Author: Miles Taylor
Publisher: Manchester University Press
Release Date: 2004-09-04
Over a century after the death of Queen Victoria, historians are busy re-appraising her age and achievements. However, our understanding of the Victorian era is itself a part of history, shaped by changing political, cultural and intellectual fashions. Bringing together a group of international scholars from the disciplines of history, English literature, art history and cultural studies, this book identifies and assesses the principal influences on twentieth-century attitudes towards the Victorians. Developments in academia, popular culture, public history and the internet are covered in this important and stimulating collection, and the final chapters anticipate future global trends in interpretations of the Victorian era, making an essential volume for students of Victorian Studies.
This guide to Victorian Literature and Culture provides students with the ideal introduction to literature and its context from 1837-1900, including: - the historical, cultural and intellectual background including politics and economics, popular culture, philosophy - major writers and genres including the Brontes, Dickens, Eliot, Hardy, Trollope, Thackeray, Conan Doyle, Ibsen, Shaw, Hopkins, Rossetti and Tennyson - concise explanations of key terms needed to understand the literature and criticism - key critical approaches - a chronology mapping historical events and literary works and further reading including websites and electronic resources.
Author: Elizabeth Hageman
Publisher: Fairleigh Dickinson Univ Press
Release Date: 2007
Introduced by a brief examination of the anonymous seventeenth-century miniature painting used on the book's jacket and frontispiece, essays in Resurrecting Elizabeth I in Seventeenth-Century England combine literary and cultural analysis to show how and why images of Elizabeth Tudor appeared so widely in the century after her death and how those images were modified as the century progressed. The volume includes work by Steven W. May (on quotations and misquotations of Elizabeth's own words), Alan R. Young (on the Phoenix Queen and her successor, James I), Georgianna Ziegler (on Elizabeth's goddaughter, Elizabeth of Bohemia), Jonathan Baldo (on forgetting Elizabeth in Henry VIII), Lisa Gim (on Anna Maria van Schurman and Anne Bradstreet's visions of Elizabeth as an exemplary woman), and Kim H. Noling (on John Banks' creation of a maternal genealogy for English Protestantism).
In Religion and the Arts: History and Method, Diane Apostolos-Cappadona analyses the origins and methodological journey of this field though concerns with repatriation, museum exhibitions, and globalization, to offer an indispensable introduction to study of the field.
Author: Gillian Perry
Publisher: Paul Mellon Centre for Studies
Release Date: 2007
During the Georgian period there was a remarkable proliferation of seductive visual imagery and written accounts of female performers. Focusing on the close relationship between the dramatic and visual arts at this time, this beautiful and stimulating book explores popular ideas of the actress as coquette, whore, celebrity, muse, and creative agent, charting her important symbolic role in contemporary attempts to professionalize both the theatre and the practice of fine art. Gill Perry shows how artists such as Gainsborough, Reynolds, Hoppner or Lawrence produced complex images of female performers as fashion icons, coquettes, dignified queens or creative artists. The result is a rich interdisciplinary study of the Georgian actress.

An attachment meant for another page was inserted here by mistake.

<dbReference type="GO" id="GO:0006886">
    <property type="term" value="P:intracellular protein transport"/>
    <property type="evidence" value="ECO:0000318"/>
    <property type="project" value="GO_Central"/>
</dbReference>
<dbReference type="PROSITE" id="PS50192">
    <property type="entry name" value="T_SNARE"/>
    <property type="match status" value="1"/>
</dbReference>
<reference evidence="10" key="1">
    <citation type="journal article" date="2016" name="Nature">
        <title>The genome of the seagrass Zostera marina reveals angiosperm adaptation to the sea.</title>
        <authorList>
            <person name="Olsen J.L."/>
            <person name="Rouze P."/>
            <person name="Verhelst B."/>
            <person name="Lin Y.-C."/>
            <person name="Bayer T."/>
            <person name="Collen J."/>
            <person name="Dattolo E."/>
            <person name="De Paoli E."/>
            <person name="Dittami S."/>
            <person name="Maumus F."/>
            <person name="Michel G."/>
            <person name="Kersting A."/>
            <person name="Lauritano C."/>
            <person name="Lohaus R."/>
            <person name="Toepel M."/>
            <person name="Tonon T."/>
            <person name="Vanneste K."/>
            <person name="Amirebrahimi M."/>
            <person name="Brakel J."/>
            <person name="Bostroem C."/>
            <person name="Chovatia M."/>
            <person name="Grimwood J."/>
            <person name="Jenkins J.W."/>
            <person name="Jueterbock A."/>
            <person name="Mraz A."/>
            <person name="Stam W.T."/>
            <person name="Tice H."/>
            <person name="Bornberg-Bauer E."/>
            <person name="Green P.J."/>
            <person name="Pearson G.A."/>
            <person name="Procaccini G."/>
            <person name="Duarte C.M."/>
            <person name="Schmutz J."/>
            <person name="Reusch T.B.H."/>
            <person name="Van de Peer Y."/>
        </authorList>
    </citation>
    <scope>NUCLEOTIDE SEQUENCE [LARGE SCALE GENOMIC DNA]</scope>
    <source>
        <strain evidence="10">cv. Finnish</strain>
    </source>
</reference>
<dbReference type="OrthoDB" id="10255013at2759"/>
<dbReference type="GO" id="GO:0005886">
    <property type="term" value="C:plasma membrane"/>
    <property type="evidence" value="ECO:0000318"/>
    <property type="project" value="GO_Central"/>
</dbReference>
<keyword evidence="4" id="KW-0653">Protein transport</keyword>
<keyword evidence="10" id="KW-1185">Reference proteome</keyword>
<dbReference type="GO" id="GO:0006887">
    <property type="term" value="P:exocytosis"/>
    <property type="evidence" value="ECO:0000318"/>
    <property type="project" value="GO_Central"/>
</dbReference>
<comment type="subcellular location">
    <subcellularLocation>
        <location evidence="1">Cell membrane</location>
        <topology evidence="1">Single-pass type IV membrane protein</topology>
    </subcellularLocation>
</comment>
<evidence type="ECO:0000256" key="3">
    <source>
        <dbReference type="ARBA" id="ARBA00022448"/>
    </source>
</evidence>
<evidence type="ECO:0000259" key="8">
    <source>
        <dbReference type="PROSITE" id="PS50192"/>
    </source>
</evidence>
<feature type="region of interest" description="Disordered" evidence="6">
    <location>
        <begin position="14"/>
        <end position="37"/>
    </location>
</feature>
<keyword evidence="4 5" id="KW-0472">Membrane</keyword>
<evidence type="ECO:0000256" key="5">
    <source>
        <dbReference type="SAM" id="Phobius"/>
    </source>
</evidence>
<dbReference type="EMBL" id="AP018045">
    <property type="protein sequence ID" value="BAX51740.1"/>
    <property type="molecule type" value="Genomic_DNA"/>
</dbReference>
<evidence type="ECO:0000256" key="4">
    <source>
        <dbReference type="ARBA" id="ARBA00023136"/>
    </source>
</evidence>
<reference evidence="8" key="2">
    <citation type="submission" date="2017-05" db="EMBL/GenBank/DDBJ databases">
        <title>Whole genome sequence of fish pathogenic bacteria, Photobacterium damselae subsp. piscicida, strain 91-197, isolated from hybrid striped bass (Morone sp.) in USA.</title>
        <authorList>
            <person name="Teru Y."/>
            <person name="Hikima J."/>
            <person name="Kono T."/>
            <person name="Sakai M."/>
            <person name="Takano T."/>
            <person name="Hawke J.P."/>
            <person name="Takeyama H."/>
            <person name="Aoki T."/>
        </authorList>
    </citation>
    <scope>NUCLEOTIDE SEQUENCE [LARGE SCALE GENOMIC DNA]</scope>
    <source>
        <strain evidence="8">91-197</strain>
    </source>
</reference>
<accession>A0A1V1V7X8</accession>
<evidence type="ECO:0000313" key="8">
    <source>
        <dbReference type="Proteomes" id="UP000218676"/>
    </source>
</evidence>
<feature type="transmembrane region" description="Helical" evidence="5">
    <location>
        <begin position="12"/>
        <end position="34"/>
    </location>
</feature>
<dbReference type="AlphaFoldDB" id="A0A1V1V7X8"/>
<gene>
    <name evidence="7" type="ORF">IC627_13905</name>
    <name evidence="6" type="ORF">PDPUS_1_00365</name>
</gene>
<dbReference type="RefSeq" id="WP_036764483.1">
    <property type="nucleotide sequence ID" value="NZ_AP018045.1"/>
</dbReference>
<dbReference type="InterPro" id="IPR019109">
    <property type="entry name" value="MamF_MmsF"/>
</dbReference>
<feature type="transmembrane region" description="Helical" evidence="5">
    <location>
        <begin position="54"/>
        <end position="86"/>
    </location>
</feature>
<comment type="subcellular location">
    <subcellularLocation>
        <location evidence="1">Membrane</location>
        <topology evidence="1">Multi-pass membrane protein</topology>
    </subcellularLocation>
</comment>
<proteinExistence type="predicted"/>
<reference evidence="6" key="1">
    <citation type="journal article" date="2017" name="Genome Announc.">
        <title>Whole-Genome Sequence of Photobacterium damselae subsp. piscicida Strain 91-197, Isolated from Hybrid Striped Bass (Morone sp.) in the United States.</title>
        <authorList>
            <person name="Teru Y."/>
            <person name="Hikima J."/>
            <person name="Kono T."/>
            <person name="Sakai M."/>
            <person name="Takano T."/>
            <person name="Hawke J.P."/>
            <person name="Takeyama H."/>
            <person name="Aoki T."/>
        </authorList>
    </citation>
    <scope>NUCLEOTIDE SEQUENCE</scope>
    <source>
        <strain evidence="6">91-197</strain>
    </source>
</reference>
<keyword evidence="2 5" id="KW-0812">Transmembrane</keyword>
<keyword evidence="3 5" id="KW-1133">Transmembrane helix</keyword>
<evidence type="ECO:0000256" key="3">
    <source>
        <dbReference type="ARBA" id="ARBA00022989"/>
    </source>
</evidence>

Author: Susan Jaques
Publisher: Pegasus Books
Release Date: 2016-04-15
Ruthless and passionate, Catherine the Great is singularly responsible for amassing one of the most awe-inspiring collections of art in the world and turning St. Petersburg in to a world wonder. The Empress of Art brings to life the creation of this captivating woman's greatest legacy An art-oriented biography of the mighty Catherine the Great, who rose from seemingly innocuous beginnings to become one of the most powerful people in the world. A German princess who married a decadent and lazy Russian prince, Catherine mobilized support amongst the Russian nobles, playing off of her husband's increasing corruption and abuse of power. She then staged a coup that ended with him being strangled with his own scarf in the halls of the palace and herself crowned the Empress of Russia. Intelligent and determined, Catherine modeled herself off of her grandfather in-law, Peter the Great, and sought to further modernize and westernize Russia. She believed that the best way to do this was through a ravenous acquisition of art, which Catherine often used as a form of diplomacy with other powers throughout Europe. She was a self-proclaimed "glutton for art" and she would be responsible for the creation of the Hermitage, one of the largest museums in the world, second only to the Louvre. Catherine also spearheaded the further expansion of St. Petersburg, and the magnificent architectural wonder the city became is largely her doing. There are few women in history more fascinating than Catherine the Great, and for the first time, Susan Jaques brings her to life through the prism of art.